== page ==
South Carolina


Lighthouse at Hilton Head Harbor, South Carolina

Home to smiling faces and beautiful places, South Carolina faces a hefty problem with asbestos unnoticeable to the transient observer. Canvassed by the bays of the Carolinas, from Myrtle Beach to Hilton Head, the key positioning of South Carolina next to the Atlantic Ocean has been both a gift and a curse as the very industries that its economy relied upon for economic strength are also responsible for exposing scores of its residents to asbestos.

A trifecta of industries–manufacturing, mining, and shipping–established themselves early on during South Carolina’s financial boom, and with them came various types of asbestos exposure. The addition of power plants, power companies, oil refineries and the regular use of ACMs (asbestos containing materials) in ships, buildings, homes, structures and equipment of all types makes South Carolina one of the states most heavily exposed to asbestos.

Whether constructing ships or serving aboard one, many ship builders, sailors, navy vets and any workers who’s daily job involved being aboard a ship placed them at risk as asbestos was used as an insulator on pipes, walls and any part of the ship prone to overheating or catching fire. In power plants, the durable, flexible, heat-resistant fibers were packed into the lining of boilers, heavy equipment, gaskets and pipes. Workers who were daily threatened by intense heat and fire were even required to wear protective gear that was stuffed with the toxic substance.

South Carolina also authorized open mining of what was once believed to be wonder material, and put miners in direct contact with the harmful substance. Deposits of chrysotile, also known as “white” asbestos were found in the Foothills, along the eastern slopes of the Appalachian Mountains and along the Georgia border.


Below is a list of occupations that put South Carolina workers at a known risk of asbestos exposure. If you worked in one of these occupations in the 1980s or earlier, there is a good chance that you were exposed to asbestos:

  • Boilermakers
  • Carpenters
  • Construction Workers
  • Electricians
  • Electric Power Linemen & Cable Men
  • Engineers
  • Foundry Workers
  • Furnace Men, Smelter-Men & Pourers
  • Grinding Machine Operators
  • Heavy Equipment Mechanics
  • HVAC Workers
  • Industrial Plant Workers
  • Insulators
  • Iron Workers
  • Laborers
  • Miners
  • Mixing Workers
  • Molders
  • Oil Refinery Workers
  • Pipefitters
  • Plasterers
  • Power Plant Workers
  • Shipyard Workers
  • Welders


The following is a list of some of the South Carolina job sites where there is a documented use of asbestos products. If you or a family member worked at one of these places, you may be at a heightened risk of asbestos disease.

If you believe that you may have been exposed to asbestos at your own job, please contact a mesothelioma attorney for more information. There are many other job sites in Kansas where asbestos was used.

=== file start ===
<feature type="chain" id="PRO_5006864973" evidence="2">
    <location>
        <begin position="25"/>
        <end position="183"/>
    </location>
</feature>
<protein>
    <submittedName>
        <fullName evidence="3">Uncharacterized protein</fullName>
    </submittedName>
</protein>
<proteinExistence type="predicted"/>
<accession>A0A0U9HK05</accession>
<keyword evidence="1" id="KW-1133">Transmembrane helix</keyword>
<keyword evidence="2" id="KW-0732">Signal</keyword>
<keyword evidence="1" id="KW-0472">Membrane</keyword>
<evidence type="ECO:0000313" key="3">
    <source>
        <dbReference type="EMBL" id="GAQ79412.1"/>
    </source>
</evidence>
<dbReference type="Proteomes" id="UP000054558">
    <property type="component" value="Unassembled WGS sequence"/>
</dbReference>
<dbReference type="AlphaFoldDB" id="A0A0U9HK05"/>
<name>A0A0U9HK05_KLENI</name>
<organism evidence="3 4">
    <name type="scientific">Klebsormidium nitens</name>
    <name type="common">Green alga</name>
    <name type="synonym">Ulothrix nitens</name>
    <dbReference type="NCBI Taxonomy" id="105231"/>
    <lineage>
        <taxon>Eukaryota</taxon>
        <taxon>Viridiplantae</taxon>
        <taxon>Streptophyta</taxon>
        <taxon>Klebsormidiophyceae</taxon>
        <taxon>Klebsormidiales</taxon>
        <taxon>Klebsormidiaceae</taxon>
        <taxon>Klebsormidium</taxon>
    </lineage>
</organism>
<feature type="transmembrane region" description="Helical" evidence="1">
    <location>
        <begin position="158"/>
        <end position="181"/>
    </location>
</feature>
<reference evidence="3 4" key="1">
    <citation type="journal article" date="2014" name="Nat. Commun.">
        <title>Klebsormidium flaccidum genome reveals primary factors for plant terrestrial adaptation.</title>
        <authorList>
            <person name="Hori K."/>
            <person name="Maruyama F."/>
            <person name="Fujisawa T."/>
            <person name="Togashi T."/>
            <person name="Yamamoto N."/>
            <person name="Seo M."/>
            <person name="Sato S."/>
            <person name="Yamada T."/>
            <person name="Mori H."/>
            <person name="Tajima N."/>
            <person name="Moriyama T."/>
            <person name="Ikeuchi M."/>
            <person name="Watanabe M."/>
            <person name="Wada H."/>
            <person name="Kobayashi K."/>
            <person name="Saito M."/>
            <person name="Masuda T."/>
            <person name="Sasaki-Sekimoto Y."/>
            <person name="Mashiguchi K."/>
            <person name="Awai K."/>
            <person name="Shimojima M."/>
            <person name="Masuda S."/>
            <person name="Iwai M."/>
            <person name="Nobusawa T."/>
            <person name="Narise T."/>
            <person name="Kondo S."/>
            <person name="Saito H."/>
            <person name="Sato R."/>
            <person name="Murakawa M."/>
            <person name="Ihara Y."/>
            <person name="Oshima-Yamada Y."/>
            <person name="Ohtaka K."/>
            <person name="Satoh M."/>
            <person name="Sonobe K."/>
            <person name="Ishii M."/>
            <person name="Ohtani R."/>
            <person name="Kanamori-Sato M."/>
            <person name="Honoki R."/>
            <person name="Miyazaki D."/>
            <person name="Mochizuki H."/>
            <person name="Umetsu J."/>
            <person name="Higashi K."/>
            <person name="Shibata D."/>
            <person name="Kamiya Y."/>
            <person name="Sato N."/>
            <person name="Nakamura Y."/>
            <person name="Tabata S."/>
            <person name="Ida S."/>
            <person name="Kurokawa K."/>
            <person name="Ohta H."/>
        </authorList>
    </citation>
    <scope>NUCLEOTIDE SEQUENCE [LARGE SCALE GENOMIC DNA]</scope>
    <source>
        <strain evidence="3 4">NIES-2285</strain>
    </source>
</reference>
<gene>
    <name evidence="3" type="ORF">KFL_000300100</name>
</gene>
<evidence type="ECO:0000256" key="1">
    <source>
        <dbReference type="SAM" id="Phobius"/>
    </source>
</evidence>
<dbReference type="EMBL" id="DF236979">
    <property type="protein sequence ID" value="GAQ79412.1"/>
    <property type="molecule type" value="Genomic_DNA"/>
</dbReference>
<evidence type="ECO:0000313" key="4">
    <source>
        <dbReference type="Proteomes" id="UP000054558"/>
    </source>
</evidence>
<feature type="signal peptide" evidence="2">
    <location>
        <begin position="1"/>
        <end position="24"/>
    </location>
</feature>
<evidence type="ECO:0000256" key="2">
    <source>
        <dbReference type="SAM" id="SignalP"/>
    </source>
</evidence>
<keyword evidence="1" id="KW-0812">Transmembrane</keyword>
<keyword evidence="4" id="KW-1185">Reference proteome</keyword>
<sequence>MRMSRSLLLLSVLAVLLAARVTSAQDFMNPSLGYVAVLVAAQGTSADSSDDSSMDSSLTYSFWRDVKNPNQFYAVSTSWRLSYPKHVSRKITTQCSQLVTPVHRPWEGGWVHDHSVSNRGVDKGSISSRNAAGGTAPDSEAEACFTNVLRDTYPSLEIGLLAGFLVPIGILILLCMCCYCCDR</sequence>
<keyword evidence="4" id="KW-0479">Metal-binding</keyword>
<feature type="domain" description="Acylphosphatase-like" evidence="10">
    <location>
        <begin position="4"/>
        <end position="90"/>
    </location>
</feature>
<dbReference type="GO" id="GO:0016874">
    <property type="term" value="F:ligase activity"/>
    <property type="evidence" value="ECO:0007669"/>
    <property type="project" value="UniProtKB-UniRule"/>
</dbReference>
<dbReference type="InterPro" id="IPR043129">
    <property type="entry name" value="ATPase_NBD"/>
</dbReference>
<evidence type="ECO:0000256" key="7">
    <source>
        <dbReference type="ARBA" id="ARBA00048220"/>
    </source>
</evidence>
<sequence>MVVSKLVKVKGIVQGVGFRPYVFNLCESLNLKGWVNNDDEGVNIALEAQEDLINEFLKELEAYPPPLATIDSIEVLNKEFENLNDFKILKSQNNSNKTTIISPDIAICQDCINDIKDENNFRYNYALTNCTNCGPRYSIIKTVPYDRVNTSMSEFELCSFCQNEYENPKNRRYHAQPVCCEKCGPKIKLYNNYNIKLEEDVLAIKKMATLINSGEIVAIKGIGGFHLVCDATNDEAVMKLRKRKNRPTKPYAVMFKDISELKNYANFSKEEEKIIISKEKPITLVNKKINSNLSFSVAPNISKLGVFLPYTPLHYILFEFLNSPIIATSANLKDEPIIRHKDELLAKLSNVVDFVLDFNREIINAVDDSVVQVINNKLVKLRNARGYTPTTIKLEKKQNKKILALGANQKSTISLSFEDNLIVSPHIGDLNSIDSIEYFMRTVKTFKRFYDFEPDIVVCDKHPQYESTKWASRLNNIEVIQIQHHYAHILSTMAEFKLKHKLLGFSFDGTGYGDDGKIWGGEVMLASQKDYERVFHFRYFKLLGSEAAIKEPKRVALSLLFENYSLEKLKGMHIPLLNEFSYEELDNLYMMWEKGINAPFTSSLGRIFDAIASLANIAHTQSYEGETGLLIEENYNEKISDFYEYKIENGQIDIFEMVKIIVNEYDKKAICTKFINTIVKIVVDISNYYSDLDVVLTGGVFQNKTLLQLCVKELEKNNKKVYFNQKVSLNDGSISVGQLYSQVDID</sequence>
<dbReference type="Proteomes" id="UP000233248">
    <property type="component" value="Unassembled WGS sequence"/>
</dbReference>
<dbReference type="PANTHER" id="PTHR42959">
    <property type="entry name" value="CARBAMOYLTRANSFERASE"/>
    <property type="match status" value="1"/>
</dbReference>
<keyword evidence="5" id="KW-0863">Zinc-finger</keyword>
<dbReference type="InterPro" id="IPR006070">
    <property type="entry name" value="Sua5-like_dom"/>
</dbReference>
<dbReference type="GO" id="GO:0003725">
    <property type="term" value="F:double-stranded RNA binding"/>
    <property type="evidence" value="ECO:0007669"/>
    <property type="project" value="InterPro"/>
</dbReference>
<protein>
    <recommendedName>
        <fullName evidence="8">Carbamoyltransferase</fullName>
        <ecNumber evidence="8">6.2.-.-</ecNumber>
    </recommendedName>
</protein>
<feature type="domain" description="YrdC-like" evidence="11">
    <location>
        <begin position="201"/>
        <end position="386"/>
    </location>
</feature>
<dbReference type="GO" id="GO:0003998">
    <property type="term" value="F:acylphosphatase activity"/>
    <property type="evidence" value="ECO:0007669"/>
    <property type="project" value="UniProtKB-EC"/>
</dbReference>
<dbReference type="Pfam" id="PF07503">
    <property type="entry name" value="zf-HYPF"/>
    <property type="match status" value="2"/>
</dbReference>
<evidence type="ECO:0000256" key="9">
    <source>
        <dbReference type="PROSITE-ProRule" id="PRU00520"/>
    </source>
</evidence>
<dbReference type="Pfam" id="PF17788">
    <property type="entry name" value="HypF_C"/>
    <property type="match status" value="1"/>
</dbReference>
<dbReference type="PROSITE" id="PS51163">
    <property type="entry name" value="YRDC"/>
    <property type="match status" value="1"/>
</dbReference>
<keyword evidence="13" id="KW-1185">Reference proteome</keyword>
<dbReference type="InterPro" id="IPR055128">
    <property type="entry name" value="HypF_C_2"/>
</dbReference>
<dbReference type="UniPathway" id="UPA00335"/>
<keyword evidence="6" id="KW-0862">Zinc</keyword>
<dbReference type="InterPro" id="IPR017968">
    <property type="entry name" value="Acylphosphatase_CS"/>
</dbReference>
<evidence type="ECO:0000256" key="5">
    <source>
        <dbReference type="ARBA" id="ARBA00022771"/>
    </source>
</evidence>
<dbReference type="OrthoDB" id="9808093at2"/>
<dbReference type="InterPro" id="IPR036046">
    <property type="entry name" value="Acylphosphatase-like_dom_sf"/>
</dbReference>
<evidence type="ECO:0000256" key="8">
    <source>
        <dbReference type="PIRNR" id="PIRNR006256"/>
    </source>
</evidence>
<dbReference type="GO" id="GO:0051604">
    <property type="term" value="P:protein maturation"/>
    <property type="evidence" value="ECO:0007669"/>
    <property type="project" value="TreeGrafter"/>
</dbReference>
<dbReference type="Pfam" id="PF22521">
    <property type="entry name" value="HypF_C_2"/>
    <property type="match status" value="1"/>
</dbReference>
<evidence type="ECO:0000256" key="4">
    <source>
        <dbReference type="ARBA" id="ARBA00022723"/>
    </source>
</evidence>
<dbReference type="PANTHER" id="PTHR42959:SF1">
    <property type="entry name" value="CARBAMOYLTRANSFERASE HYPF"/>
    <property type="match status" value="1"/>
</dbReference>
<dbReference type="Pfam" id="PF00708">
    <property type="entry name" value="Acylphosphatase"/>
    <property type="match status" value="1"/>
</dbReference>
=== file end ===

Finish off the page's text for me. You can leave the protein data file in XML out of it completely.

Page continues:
Power Plants

  • Catawba Nuclear Power
  • Oconee Nuclear Power
  • Duke Power Co.

Petroleum and Oil Refinery

  • Sunoco Oil Refinery
  • Standard Oil

Manufacturing Industry

  • Owens Corning Fiberglass
  • Plywood Plastics Corp.
  • Bowater Paper

Chemical Industry

  • Allied Chemical

Other Industry

  • Union Dry Cleaning Co. and Steam Laundry
  • Spring Cotton Mills
  • West Virginia Pulp & Paper


  • Braswell Services Group
  • Carolina Shipping Company
  • Charleston Navy Shipyard
  • Detyen Shipyards Inc.


South Carolina has suffered numerous deaths due to asbestos. The most recent statistics available show that approximately 634 deaths were reportedly caused by asbestos in the two decades from 1980 to 2000, with 1980 representing the year in which the EPA began to more closely regulate the use of asbestos. Approximately 50% of those fatalities were caused by mesothelioma. However, it is widely believed that many mesothelioma deaths were not reported as it was often confused for lung cancer in those earlier years and mesothelioma was not required to be reported by the CDC until as late as 1999.

Mesothelioma is a deadly cancer of the lining of the lungs and abdomen, which is caused by asbestos exposure. Like other asbestos diseases, mesothelioma has a long latency period. This means that a person usually develops mesothelioma long after the initial exposure to asbestos – usually between 10 to 50 years later. Due to this latency period, the number of South Carolina mesothelioma deaths is expected to rise even though asbestos started to undergo stricter regulation in the ’70s and ’80s.


If you have been diagnosed with mesothelioma, and you believe you were exposed to asbestos in South Carolina, it is important that you contact a skilled attorney with experience in asbestos litigation. In addition, time is of the essence, because you have a limited amount of time to file suit.

We urge you to contact one of our mesothelioma lawyers for a free consultation. We can help you investigate the sources of your exposure, and determine what companies were responsible.